The Economics of Rent

Rushing in where even fools fear to tread, I thought I would look at the rent question from a slightly different angle: the economics of the situation.

There are many different types of landlords. There are wealthy professional investors and aspiring professional investors, who attempt to leverage the little that they have into something bigger. Older people often attempt to add to retirement income by renting property. All of these people face similar costs. 

Renting real property is a business, with the aim of obtaining a reasonable return on investment. Unlike other businesses, many costs are fixed. If a landlord buys rental property, they have to contend with the skyrocketing cost of real property in the San Francisco Bay Area. For example, the overall median home value in San Francisco rose 90 percent between April 2009 and April 2019, from $715,900 to $1.36 million, according to property rental and sales company Trulia. 

Unless the property is paid for, (which is often the case with the older landowner) there is a mortgage to pay. According to Zillow, mortgage rates are from .25 to .75 percent higher for a loan to purchase investment property than for an owner-occupied mortgage. 

The aspiring investor, who typically is highly leveraged (money to buy the property is borrowed from other property the person owns) will end up at the higher end of the scale. The wealthy investor has options besides a commercial mortgage, and will probably pay less. 

The next highest recurring expense is property tax. Property tax is figured on assessed value at the time of purchase. The average effective property tax rate in Alameda County is .87 percent of assessed value plus numerous add-ons agreed to by the voters have agreed on over the years. Homeowners get a small tax break, unavailable to the rental property owner. 

Assessed value is based on when the owner bought the property, so that someone who still owns property they bought in 1980 may be paying less than $1,000 in property taxes a year. The next-door neighbor, who recently purchased, may be paying more than $10,000 dollars a year for an almost identical house. 

A third recurring expense is insurance, and here, too, the commercial owner faces higher rates. Large investors and absentee owners hire a management company to oversee the property and collect rent. The typical managment company charges between 8 and 12 percent of the rent.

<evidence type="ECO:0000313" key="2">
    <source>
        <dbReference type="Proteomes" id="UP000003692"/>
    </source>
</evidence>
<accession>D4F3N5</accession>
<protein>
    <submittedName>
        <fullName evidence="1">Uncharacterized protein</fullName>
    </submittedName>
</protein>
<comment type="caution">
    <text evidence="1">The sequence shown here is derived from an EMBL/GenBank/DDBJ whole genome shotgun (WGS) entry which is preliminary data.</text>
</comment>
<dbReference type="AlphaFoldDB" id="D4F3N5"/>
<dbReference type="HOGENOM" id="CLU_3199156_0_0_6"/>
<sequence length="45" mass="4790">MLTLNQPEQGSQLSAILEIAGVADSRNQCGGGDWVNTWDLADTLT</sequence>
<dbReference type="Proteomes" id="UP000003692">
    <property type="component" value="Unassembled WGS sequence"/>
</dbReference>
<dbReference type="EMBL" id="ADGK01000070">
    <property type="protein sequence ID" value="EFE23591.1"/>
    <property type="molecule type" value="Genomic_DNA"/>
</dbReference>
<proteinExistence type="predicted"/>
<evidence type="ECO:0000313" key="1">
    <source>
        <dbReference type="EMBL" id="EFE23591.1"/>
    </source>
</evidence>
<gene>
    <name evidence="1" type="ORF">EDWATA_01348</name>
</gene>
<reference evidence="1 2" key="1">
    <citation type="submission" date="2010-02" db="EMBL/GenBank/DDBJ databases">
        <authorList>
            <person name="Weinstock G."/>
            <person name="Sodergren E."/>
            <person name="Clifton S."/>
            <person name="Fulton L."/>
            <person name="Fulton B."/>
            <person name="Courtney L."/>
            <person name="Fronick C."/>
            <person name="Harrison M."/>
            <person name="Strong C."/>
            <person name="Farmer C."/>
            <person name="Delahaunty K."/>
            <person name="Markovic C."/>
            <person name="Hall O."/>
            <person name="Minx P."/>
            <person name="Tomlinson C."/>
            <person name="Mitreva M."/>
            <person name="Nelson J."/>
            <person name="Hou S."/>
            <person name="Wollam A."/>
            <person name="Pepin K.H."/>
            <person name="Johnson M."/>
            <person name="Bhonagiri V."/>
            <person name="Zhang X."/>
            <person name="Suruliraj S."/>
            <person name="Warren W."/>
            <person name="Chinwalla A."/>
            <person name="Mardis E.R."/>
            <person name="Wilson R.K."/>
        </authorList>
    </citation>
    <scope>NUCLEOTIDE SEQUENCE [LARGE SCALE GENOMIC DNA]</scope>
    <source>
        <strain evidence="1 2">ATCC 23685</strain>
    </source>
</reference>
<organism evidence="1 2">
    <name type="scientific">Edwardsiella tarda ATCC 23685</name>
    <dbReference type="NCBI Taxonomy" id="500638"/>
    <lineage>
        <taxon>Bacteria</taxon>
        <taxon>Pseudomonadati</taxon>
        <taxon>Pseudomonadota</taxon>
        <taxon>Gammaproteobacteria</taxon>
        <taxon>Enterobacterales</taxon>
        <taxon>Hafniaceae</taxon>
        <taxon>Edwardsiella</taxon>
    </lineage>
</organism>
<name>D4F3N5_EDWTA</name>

The last expense a landlord faces is maintenance. This is the one expense that is not fixed, and can cause serious problems for undercapitalized landowners —such as the retired couple and the aspiring investor. This expense is very variable, depending on the shape the place was in when it was rented, the skills of the landowner, and whether or not the property is professionally managed. 

Licensed contractors are not cheap. A landlord who has good repair skills can keep the costs down. Landlords who try to do it themselves despite lack of skills can make a bad situation worse. Repairs and upgrades are a frequent cause of large rent increases. 

Aside from mortgage and property tax payments, all these business expenses can be expected to rise with inflation. Inflation is measured by the Consumer Price Index. The Bureau of Labor Statistics calculates that $151.99 in today’s money has the same buying power as $100 did in January 2000. 

So here is the problem. Wages have not kept pace with inflation. All services that can’t be outsourced to Third World countries or automated are becoming increasingly unaffordable to working people. Due to soaring real property costs, rents are rising faster than inflation, exacerbating the problem. Today’s wage has the same purchasing power that it did 40 years ago, while average rent has risen twice as fast as inflation. 

An article in the September, 2019 issue of Habitat for Humanity magazine “Habitat”describes the suffering that stagnant wages and escalating rental costs has caused. More that 18 million American households (one out of six) are paying half — or more than half — of their income for a place to live. 

This is obviously not a good situation. However, given the present economic structure in the United States, I have no answers. Building more housing will not fix the problem if the new housing costs the same as the old housing.

Given that so much of a landlord’s costs are fixed, a property owner has little incentive to lower rents. The Habitat for Humanity model based on sweat equity, is an excellent start, but nonprofits can only do so much. Maybe someone else can suggest something? 


Margie Seigal is a very small landlord who and mows her own lawns.